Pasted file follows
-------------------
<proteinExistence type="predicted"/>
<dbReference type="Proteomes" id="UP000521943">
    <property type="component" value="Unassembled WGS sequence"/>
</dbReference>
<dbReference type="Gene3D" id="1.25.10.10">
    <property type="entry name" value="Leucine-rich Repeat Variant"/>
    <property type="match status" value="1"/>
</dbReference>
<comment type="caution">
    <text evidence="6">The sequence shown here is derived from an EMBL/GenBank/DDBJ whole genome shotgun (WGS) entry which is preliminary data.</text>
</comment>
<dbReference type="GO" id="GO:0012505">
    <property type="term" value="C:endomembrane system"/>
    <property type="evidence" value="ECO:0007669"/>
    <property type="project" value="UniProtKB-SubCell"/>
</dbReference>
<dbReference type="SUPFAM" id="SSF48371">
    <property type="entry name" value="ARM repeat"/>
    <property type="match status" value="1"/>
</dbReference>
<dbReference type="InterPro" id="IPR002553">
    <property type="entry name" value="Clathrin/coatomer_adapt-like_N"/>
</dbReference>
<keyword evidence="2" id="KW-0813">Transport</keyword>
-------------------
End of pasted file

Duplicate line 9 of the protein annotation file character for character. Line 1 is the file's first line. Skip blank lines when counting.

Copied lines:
<comment type="caution">